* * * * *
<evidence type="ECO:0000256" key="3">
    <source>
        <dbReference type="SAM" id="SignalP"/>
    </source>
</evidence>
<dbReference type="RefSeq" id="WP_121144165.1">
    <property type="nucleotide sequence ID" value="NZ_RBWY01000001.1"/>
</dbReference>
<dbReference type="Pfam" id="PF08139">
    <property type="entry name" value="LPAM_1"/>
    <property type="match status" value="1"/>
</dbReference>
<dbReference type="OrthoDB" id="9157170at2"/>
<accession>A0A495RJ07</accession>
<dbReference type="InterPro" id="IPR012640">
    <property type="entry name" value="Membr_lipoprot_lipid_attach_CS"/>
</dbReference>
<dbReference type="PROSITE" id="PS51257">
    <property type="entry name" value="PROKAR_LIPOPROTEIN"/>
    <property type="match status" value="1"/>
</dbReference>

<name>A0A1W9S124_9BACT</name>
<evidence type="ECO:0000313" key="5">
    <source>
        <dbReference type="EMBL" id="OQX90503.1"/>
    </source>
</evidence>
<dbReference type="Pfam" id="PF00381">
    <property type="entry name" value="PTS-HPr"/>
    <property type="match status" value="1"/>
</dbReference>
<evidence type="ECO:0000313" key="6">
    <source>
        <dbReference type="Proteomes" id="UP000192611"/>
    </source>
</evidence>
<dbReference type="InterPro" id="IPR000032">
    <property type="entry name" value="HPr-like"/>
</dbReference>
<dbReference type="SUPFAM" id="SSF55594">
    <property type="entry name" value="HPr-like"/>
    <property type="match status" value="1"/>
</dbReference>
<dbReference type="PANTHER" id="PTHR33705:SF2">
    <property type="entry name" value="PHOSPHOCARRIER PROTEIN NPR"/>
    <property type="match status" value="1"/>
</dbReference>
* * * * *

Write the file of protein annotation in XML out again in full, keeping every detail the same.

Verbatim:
<evidence type="ECO:0000256" key="3">
    <source>
        <dbReference type="SAM" id="SignalP"/>
    </source>
</evidence>
<dbReference type="RefSeq" id="WP_121144165.1">
    <property type="nucleotide sequence ID" value="NZ_RBWY01000001.1"/>
</dbReference>
<dbReference type="Pfam" id="PF08139">
    <property type="entry name" value="LPAM_1"/>
    <property type="match status" value="1"/>
</dbReference>
<dbReference type="OrthoDB" id="9157170at2"/>
<accession>A0A495RJ07</accession>
<dbReference type="InterPro" id="IPR012640">
    <property type="entry name" value="Membr_lipoprot_lipid_attach_CS"/>
</dbReference>
<dbReference type="PROSITE" id="PS51257">
    <property type="entry name" value="PROKAR_LIPOPROTEIN"/>
    <property type="match status" value="1"/>
</dbReference>

<name>A0A1W9S124_9BACT</name>
<evidence type="ECO:0000313" key="5">
    <source>
        <dbReference type="EMBL" id="OQX90503.1"/>
    </source>
</evidence>
<dbReference type="Pfam" id="PF00381">
    <property type="entry name" value="PTS-HPr"/>
    <property type="match status" value="1"/>
</dbReference>
<evidence type="ECO:0000313" key="6">
    <source>
        <dbReference type="Proteomes" id="UP000192611"/>
    </source>
</evidence>
<dbReference type="InterPro" id="IPR000032">
    <property type="entry name" value="HPr-like"/>
</dbReference>
<dbReference type="SUPFAM" id="SSF55594">
    <property type="entry name" value="HPr-like"/>
    <property type="match status" value="1"/>
</dbReference>
<dbReference type="PANTHER" id="PTHR33705:SF2">
    <property type="entry name" value="PHOSPHOCARRIER PROTEIN NPR"/>
    <property type="match status" value="1"/>
</dbReference>